O Fortunate Ruin

{This is an old post from summer of 2012}

The other day I was speaking on the phone with someone who has worked for a few decades in a Catholic institution, and in the course of the conversation they related some painful job-related difficulties. In the course of the conversation this person said in exasperation, “Sometimes I wonder if Jesus has anything to do with the work we do.”

It set me wondering.

Solus Christus

Having worked within the Church Institutional for the last ~24 years, I have noted that original sin is alive and well in its unoriginal hosts.

The bumps, bruises and blows I have endured, and have doled out, over the years have served to reinforce in me a bedrock truth upon which I have tried to build my own work and protect my inner joy: the Church is, in the final analysis, Christ’s and not mine or ours. Further, the Church rests on an unstable paradox: the Church’s one foundation is the terrifyingly unjust execution of the divine Creator and the Creator’s terrifyingly merciful re-creation of his human executors. She’s built on human sin and divine grace, human violence and divine peace, human rage and divine compassion. Human infidelity is built into the Church’s very founding event, making sin into a strange fountain in our midst that upwells with superabundant grace (cf Rom. 5:20).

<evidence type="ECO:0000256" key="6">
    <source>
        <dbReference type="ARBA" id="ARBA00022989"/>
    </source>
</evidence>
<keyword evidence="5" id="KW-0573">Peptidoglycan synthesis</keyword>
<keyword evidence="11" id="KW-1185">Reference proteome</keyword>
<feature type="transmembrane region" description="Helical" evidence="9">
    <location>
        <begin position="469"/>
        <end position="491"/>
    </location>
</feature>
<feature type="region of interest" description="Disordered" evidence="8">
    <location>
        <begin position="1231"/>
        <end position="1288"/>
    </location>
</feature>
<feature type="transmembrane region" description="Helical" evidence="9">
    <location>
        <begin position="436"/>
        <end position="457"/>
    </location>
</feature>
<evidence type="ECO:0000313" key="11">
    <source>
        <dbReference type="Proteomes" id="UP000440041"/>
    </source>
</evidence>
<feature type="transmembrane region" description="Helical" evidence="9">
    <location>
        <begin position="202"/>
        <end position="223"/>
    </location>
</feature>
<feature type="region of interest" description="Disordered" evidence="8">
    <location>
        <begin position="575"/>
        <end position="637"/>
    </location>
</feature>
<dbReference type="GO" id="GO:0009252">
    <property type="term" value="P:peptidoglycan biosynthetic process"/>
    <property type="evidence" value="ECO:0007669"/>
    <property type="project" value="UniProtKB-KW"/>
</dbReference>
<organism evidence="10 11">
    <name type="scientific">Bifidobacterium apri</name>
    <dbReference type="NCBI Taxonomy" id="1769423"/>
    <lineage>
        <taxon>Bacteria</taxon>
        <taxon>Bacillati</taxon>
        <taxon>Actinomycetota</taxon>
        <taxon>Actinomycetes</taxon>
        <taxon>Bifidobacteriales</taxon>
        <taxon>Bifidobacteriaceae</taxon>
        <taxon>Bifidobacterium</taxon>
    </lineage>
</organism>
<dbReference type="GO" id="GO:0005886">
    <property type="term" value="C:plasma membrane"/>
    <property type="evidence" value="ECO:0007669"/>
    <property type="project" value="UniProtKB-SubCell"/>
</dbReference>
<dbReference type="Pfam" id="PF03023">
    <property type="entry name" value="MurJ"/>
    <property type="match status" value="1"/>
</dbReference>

Take this into prayer and allow the Spirit to weave it into your soul and watch the transformation happen — the way you will see powerful divinity appear in weak humanity.


Back in 1989, I met an elderly priest (probably in his 90’s) at a Lourdes Grotto in Emmitsburg, Maryland. He randomly grabbed my arm and said to me, “Son, the secret to a lifetime of priesthood is found in Jeremiah 17:5 and Psalm 146:3. Look them up.” I went and looked them up as spoon as I was able.

Thus says the Lord:
Cursed is the man who trusts in human beings,
who makes flesh his strength,
whose heart turns away from the Lord. — Jeremiah 17:5

Put no trust in princes,
In mortal men in whom there is no help. — Psalm 146:3

After I read them I thought, “Cynical.” I was sad to think at his age that that was where he was ending.

But now, I get it.

From the vantage of faith, success in life isn’t determined by the absence of hardships or difficult people, but on how tightly one has cleaved to Christ in all things. Only in that way can the ups and downs of life open up into so many singularly graced opportunities to sink my anchor deep into the only Rock.

I love you, Lord, my strength,
my rock, my fortress, my savior.
My God is the rock where I take refuge;
my shield, my mighty help, my stronghold. — Psalm 18:1-2

Long learned wisdom

If I had to name those men and women of faith that I most admire, all of them, as I call them to mind right now, are people who have suffered hardships and disappointments within the Church, but have refused to succumb to bitterness, cynicism or flights from reality. An old priest I know and greatly admire not long ago said to me (and consented that I share these words), referring to his lifelong ecclesiastical tribulations,

I’ve been through hell, but it’s taught me heaven. In the blackness of my worst pain, I have caught a glimpse of St. John of the Cross’ stanza:

O night that led me true,
O night more fair than morning’s earliest shining,
O night that wrought from two
lover, beloved entwining
beloved and lover one in their combining!

Had I not gone there, I would never have come here. Jesus. Jesus. It’s all Jesus.